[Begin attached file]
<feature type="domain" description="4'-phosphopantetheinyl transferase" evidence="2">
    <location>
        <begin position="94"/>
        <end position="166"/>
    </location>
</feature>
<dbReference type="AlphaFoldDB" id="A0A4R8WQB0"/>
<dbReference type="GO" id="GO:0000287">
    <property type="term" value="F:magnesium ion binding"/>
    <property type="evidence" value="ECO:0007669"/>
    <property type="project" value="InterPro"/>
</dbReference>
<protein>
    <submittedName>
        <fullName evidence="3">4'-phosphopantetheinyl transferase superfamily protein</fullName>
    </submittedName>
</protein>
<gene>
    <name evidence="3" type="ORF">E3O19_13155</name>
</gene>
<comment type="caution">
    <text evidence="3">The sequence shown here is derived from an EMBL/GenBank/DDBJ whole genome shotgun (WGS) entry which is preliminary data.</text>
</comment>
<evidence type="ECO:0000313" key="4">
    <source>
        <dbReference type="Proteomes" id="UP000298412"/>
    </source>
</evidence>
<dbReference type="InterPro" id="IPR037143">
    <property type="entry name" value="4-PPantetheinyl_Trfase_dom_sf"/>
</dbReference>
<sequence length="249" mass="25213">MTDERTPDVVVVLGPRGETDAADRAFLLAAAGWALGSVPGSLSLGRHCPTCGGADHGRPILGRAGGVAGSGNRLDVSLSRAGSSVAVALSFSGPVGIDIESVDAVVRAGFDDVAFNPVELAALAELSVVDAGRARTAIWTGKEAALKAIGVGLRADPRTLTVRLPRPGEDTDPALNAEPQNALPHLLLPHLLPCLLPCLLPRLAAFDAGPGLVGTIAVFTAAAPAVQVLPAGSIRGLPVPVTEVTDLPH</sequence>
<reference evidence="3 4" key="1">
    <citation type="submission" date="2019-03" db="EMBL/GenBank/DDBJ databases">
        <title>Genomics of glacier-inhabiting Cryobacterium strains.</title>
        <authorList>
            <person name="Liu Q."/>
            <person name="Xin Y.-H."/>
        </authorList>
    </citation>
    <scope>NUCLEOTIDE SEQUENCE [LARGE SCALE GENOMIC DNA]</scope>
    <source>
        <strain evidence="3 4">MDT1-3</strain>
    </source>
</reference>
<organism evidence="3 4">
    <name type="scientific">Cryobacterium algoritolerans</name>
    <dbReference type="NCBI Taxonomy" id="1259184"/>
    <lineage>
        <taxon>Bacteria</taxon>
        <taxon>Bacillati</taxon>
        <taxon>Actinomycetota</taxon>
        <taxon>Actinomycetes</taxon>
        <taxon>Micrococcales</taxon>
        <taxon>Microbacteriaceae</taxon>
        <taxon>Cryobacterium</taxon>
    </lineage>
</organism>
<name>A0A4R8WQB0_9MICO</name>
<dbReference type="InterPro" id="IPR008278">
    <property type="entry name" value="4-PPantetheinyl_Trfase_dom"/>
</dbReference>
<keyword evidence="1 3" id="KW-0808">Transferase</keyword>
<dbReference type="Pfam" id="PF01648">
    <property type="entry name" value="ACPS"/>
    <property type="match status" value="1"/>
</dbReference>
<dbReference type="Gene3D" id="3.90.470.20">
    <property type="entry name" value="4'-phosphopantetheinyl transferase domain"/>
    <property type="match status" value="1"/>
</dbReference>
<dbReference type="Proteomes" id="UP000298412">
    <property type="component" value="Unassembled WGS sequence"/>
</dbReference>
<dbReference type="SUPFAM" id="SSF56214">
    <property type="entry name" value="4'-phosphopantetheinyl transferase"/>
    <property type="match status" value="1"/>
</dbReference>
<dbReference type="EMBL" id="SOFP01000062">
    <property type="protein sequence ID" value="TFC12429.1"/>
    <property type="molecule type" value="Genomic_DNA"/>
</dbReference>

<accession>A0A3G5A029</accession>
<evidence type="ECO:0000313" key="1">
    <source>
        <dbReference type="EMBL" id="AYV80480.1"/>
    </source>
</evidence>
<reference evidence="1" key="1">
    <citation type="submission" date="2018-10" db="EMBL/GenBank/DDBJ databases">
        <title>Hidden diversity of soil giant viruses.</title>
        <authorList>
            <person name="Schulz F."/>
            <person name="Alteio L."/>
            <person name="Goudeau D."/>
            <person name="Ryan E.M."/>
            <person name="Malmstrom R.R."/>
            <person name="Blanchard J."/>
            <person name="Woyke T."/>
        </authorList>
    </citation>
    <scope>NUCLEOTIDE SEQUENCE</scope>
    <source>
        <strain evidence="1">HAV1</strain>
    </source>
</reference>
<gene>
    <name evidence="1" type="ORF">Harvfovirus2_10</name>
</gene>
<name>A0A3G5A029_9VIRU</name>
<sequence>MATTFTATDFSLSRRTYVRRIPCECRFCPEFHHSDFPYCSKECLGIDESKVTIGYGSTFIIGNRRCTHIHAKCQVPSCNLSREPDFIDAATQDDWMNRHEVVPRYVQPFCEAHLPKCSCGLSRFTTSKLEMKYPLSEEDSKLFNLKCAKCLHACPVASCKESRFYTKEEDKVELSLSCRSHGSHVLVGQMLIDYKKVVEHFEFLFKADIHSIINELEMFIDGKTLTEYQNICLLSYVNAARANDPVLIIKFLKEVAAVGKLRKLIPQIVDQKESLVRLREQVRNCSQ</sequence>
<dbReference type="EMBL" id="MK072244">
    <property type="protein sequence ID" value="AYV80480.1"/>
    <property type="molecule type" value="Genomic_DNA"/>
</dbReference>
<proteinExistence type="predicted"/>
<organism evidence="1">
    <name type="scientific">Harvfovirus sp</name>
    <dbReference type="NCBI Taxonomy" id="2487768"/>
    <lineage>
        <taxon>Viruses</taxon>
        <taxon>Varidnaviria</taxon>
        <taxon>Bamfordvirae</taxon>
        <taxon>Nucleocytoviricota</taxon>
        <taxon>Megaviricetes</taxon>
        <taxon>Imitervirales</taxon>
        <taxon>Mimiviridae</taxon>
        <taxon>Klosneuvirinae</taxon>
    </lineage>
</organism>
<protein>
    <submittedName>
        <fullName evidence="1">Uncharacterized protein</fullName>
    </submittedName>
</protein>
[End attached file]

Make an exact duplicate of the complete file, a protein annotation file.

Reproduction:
<feature type="domain" description="4'-phosphopantetheinyl transferase" evidence="2">
    <location>
        <begin position="94"/>
        <end position="166"/>
    </location>
</feature>
<dbReference type="AlphaFoldDB" id="A0A4R8WQB0"/>
<dbReference type="GO" id="GO:0000287">
    <property type="term" value="F:magnesium ion binding"/>
    <property type="evidence" value="ECO:0007669"/>
    <property type="project" value="InterPro"/>
</dbReference>
<protein>
    <submittedName>
        <fullName evidence="3">4'-phosphopantetheinyl transferase superfamily protein</fullName>
    </submittedName>
</protein>
<gene>
    <name evidence="3" type="ORF">E3O19_13155</name>
</gene>
<comment type="caution">
    <text evidence="3">The sequence shown here is derived from an EMBL/GenBank/DDBJ whole genome shotgun (WGS) entry which is preliminary data.</text>
</comment>
<evidence type="ECO:0000313" key="4">
    <source>
        <dbReference type="Proteomes" id="UP000298412"/>
    </source>
</evidence>
<dbReference type="InterPro" id="IPR037143">
    <property type="entry name" value="4-PPantetheinyl_Trfase_dom_sf"/>
</dbReference>
<sequence length="249" mass="25213">MTDERTPDVVVVLGPRGETDAADRAFLLAAAGWALGSVPGSLSLGRHCPTCGGADHGRPILGRAGGVAGSGNRLDVSLSRAGSSVAVALSFSGPVGIDIESVDAVVRAGFDDVAFNPVELAALAELSVVDAGRARTAIWTGKEAALKAIGVGLRADPRTLTVRLPRPGEDTDPALNAEPQNALPHLLLPHLLPCLLPCLLPRLAAFDAGPGLVGTIAVFTAAAPAVQVLPAGSIRGLPVPVTEVTDLPH</sequence>
<reference evidence="3 4" key="1">
    <citation type="submission" date="2019-03" db="EMBL/GenBank/DDBJ databases">
        <title>Genomics of glacier-inhabiting Cryobacterium strains.</title>
        <authorList>
            <person name="Liu Q."/>
            <person name="Xin Y.-H."/>
        </authorList>
    </citation>
    <scope>NUCLEOTIDE SEQUENCE [LARGE SCALE GENOMIC DNA]</scope>
    <source>
        <strain evidence="3 4">MDT1-3</strain>
    </source>
</reference>
<organism evidence="3 4">
    <name type="scientific">Cryobacterium algoritolerans</name>
    <dbReference type="NCBI Taxonomy" id="1259184"/>
    <lineage>
        <taxon>Bacteria</taxon>
        <taxon>Bacillati</taxon>
        <taxon>Actinomycetota</taxon>
        <taxon>Actinomycetes</taxon>
        <taxon>Micrococcales</taxon>
        <taxon>Microbacteriaceae</taxon>
        <taxon>Cryobacterium</taxon>
    </lineage>
</organism>
<name>A0A4R8WQB0_9MICO</name>
<dbReference type="InterPro" id="IPR008278">
    <property type="entry name" value="4-PPantetheinyl_Trfase_dom"/>
</dbReference>
<keyword evidence="1 3" id="KW-0808">Transferase</keyword>
<dbReference type="Pfam" id="PF01648">
    <property type="entry name" value="ACPS"/>
    <property type="match status" value="1"/>
</dbReference>
<dbReference type="Gene3D" id="3.90.470.20">
    <property type="entry name" value="4'-phosphopantetheinyl transferase domain"/>
    <property type="match status" value="1"/>
</dbReference>
<dbReference type="Proteomes" id="UP000298412">
    <property type="component" value="Unassembled WGS sequence"/>
</dbReference>
<dbReference type="SUPFAM" id="SSF56214">
    <property type="entry name" value="4'-phosphopantetheinyl transferase"/>
    <property type="match status" value="1"/>
</dbReference>
<dbReference type="EMBL" id="SOFP01000062">
    <property type="protein sequence ID" value="TFC12429.1"/>
    <property type="molecule type" value="Genomic_DNA"/>
</dbReference>

<accession>A0A3G5A029</accession>
<evidence type="ECO:0000313" key="1">
    <source>
        <dbReference type="EMBL" id="AYV80480.1"/>
    </source>
</evidence>
<reference evidence="1" key="1">
    <citation type="submission" date="2018-10" db="EMBL/GenBank/DDBJ databases">
        <title>Hidden diversity of soil giant viruses.</title>
        <authorList>
            <person name="Schulz F."/>
            <person name="Alteio L."/>
            <person name="Goudeau D."/>
            <person name="Ryan E.M."/>
            <person name="Malmstrom R.R."/>
            <person name="Blanchard J."/>
            <person name="Woyke T."/>
        </authorList>
    </citation>
    <scope>NUCLEOTIDE SEQUENCE</scope>
    <source>
        <strain evidence="1">HAV1</strain>
    </source>
</reference>
<gene>
    <name evidence="1" type="ORF">Harvfovirus2_10</name>
</gene>
<name>A0A3G5A029_9VIRU</name>
<sequence>MATTFTATDFSLSRRTYVRRIPCECRFCPEFHHSDFPYCSKECLGIDESKVTIGYGSTFIIGNRRCTHIHAKCQVPSCNLSREPDFIDAATQDDWMNRHEVVPRYVQPFCEAHLPKCSCGLSRFTTSKLEMKYPLSEEDSKLFNLKCAKCLHACPVASCKESRFYTKEEDKVELSLSCRSHGSHVLVGQMLIDYKKVVEHFEFLFKADIHSIINELEMFIDGKTLTEYQNICLLSYVNAARANDPVLIIKFLKEVAAVGKLRKLIPQIVDQKESLVRLREQVRNCSQ</sequence>
<dbReference type="EMBL" id="MK072244">
    <property type="protein sequence ID" value="AYV80480.1"/>
    <property type="molecule type" value="Genomic_DNA"/>
</dbReference>
<proteinExistence type="predicted"/>
<organism evidence="1">
    <name type="scientific">Harvfovirus sp</name>
    <dbReference type="NCBI Taxonomy" id="2487768"/>
    <lineage>
        <taxon>Viruses</taxon>
        <taxon>Varidnaviria</taxon>
        <taxon>Bamfordvirae</taxon>
        <taxon>Nucleocytoviricota</taxon>
        <taxon>Megaviricetes</taxon>
        <taxon>Imitervirales</taxon>
        <taxon>Mimiviridae</taxon>
        <taxon>Klosneuvirinae</taxon>
    </lineage>
</organism>
<protein>
    <submittedName>
        <fullName evidence="1">Uncharacterized protein</fullName>
    </submittedName>
</protein>